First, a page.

The Georgia Department of Agriculture and Monsanto joined UGA Extension in organizing and facilitating the trainings. “There has truly been an unprecedented amount of cooperation between a regulating entity, the company commercializing technologies, and the organization providing science-based trainings; something I’ve never seen before,” Culpepper said.

In March 2014, the Georgia Department of Agriculture, or GDA, coordinated an auxin summit, bringing industry representatives, growers groups, Georgia Farm Bureau, product registrants and UGA together to discuss the new dicamba and 2,4-D technologies coming to Georgia, said Tommy Gray, head of the GDA Plant Industry Division, at the Southeast Regional Fruit and Vegetable Conference in January.

Bigger fines on the way

From that Georgia auxin summit it was agreed, “That we needed stronger penalties here in Georgia if you misuse a pesticide,” Gray said. “And that training (on the new auxin technologies) must happen. It is not an option not to have it, and the training needs to be down to the applicator level.”

At this time, the monetary fine for misusing a pesticide is $1,000 per offense in Georgia, Gray said. But the GDA is looking to change that to a maximum $10,000 per violation, which it feels will better deter mishandling pesticides; that fine value is consistent with other penalties the department currently has, such as with food safety and structural pest control violations. The Georgia General Assembly would have to pass a bill to approve the penalty increase, and that could occur this year.

The new dicamba and 2,4-D products, Gray said, are not restricted-use pesticides. Applicators are not required, legally, to be certified to use them or get continuing education such as with private or commercial certified pesticide applicator credits. The GDA is wrestling with the best way to make the auxin-specific trainings required. The department has options on how to do this, and state law allows the department to restrict the technologies at the state level.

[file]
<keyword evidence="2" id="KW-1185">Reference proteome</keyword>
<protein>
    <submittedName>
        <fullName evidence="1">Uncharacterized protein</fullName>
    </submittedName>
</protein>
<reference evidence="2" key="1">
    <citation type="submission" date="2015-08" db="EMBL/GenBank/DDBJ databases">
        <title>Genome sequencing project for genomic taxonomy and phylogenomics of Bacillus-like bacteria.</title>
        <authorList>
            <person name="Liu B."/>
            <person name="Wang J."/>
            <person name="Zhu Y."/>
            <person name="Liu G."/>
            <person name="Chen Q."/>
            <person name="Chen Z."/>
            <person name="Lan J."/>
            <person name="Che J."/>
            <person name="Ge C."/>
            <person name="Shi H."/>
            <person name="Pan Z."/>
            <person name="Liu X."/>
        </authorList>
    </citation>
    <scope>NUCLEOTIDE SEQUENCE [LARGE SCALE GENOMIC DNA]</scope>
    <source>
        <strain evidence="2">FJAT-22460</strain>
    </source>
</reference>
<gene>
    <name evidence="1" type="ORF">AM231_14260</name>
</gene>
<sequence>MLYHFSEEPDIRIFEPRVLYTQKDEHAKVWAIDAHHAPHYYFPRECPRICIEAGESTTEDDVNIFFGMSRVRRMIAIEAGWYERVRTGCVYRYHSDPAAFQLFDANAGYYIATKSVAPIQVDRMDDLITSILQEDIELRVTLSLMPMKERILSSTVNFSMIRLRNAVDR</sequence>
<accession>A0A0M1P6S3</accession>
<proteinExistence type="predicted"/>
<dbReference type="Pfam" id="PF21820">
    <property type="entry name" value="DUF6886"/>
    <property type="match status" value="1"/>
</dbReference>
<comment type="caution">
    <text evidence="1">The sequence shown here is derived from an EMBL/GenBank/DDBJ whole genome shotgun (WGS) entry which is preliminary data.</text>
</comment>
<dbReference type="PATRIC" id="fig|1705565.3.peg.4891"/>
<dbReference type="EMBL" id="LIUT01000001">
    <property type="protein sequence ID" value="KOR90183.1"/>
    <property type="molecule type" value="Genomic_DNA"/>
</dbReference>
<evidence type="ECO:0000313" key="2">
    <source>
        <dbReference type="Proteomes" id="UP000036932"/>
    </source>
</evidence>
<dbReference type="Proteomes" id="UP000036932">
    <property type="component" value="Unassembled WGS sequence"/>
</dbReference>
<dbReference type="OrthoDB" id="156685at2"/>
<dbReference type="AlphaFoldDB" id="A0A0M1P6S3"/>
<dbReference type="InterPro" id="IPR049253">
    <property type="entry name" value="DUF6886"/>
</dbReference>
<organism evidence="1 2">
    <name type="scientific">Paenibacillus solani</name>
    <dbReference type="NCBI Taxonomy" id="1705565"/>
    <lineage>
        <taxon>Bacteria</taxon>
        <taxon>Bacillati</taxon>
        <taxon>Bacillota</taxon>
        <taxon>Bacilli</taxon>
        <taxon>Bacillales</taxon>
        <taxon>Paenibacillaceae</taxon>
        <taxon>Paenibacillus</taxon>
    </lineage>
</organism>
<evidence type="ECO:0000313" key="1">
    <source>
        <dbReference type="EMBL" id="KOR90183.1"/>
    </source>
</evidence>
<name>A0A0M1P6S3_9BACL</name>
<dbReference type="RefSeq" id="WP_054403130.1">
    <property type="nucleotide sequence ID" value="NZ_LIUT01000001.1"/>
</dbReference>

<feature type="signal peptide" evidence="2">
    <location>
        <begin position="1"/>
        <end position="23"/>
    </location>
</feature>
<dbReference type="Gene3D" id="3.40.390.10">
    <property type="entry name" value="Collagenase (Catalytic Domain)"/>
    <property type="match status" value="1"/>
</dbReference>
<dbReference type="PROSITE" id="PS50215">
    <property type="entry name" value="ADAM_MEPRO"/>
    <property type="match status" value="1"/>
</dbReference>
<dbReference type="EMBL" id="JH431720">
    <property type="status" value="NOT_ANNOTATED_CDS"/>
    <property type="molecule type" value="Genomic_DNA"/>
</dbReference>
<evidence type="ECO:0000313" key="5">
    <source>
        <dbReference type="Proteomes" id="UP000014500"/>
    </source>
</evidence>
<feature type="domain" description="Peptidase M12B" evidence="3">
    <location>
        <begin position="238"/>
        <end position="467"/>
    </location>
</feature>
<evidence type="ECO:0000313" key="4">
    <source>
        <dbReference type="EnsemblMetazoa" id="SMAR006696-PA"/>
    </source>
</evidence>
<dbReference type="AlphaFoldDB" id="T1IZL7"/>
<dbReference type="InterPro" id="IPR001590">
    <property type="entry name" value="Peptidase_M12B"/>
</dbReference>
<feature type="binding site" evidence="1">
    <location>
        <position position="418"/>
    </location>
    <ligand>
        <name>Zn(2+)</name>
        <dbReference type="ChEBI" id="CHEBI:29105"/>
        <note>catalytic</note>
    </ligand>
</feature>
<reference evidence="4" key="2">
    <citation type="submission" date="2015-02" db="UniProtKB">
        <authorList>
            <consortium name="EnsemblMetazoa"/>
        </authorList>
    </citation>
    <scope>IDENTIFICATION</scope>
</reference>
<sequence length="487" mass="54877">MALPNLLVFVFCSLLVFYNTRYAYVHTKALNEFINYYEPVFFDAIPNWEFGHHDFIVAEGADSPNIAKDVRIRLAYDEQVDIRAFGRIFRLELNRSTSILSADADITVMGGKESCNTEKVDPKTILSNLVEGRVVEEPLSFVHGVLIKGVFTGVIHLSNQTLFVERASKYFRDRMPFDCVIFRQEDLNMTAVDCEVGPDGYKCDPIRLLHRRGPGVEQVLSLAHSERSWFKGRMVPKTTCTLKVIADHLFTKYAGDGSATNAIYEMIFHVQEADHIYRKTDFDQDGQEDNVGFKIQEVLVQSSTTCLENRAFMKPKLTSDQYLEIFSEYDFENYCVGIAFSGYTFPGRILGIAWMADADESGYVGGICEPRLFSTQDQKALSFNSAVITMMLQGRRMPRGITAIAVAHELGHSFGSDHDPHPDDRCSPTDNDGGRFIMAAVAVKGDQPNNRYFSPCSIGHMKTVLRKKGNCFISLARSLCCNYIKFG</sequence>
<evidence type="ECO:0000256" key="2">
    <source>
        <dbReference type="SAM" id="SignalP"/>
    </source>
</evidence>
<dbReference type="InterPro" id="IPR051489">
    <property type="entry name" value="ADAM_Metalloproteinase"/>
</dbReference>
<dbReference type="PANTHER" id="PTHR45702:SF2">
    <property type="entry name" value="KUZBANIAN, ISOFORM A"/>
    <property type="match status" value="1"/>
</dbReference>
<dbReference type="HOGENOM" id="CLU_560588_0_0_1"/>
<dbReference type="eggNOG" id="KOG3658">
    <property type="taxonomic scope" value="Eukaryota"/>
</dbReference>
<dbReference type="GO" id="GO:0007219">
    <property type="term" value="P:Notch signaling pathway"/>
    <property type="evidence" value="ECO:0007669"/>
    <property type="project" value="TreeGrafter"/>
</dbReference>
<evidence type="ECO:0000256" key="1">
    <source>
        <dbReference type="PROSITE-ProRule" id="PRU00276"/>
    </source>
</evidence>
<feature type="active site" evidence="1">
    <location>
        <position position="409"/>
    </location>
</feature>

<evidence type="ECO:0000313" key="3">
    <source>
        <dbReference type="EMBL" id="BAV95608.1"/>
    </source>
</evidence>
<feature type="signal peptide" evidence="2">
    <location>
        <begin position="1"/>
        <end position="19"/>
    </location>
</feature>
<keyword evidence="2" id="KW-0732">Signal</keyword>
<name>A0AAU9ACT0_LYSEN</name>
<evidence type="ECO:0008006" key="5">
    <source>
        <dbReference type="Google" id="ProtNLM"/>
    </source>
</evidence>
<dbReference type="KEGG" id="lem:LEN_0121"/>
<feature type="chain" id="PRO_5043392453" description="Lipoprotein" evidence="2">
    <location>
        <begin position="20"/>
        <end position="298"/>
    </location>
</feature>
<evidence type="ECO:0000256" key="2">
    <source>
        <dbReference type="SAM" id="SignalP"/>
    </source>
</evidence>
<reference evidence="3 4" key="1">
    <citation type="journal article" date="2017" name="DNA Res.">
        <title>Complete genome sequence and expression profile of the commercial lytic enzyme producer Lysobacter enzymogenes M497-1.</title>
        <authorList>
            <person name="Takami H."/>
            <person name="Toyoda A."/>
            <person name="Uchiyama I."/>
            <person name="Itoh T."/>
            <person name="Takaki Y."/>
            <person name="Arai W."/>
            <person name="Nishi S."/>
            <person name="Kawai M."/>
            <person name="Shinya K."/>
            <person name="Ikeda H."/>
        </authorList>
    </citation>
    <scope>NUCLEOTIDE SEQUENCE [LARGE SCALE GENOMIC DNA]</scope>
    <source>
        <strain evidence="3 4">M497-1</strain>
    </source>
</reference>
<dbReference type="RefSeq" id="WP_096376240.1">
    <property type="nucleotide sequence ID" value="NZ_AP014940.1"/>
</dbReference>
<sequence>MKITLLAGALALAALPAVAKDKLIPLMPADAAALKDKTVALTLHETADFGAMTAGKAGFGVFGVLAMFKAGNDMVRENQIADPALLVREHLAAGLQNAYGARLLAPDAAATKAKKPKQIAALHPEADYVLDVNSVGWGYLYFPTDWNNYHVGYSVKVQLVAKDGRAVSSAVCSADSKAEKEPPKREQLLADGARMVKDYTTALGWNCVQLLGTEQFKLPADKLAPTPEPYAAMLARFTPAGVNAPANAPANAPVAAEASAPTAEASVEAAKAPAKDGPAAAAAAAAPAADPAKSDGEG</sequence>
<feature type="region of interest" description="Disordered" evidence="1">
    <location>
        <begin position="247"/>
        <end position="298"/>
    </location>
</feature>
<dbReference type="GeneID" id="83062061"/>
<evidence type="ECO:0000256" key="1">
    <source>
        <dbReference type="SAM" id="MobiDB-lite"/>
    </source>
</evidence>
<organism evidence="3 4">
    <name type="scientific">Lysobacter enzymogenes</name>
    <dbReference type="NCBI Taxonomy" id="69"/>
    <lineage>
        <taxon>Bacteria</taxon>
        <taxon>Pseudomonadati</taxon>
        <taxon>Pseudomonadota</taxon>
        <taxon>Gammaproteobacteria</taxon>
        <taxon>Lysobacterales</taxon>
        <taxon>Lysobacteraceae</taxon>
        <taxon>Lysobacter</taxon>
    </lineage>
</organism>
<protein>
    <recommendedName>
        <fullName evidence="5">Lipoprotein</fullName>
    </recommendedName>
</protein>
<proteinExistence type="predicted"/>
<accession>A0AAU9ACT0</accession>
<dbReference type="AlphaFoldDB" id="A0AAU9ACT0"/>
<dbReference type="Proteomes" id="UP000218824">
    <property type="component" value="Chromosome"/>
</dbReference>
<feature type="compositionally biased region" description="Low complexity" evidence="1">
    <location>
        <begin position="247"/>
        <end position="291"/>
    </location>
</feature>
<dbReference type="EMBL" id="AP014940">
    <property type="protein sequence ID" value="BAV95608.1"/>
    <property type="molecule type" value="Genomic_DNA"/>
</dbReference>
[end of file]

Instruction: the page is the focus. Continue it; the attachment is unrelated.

Culpepper said the recent trainings were a rollout of what could be more one-on-one trainings with applicators in the future by UGA Extension. Surveys were conducted at each location. Across the board, nearly all farmers who attended the training felt it was worth their time, and the information provided would help them or their employees avoid off-target pesticide movement.  Many wanted the training offered again so they could send more employees to it. Plans are to provide the training in more locations, possibly in March.

Monsanto will launch in 2015 a new cotton seed trait tolerant to over-the-top applications of Roundup, Liberty, registered residuals and the Monsanto and BASF new dicamba formulations. Growers can spray Roundup and Liberty on this cotton in 2015, but not dicamba. Registration by the Environmental Protection Agency is still pending for the new formulations.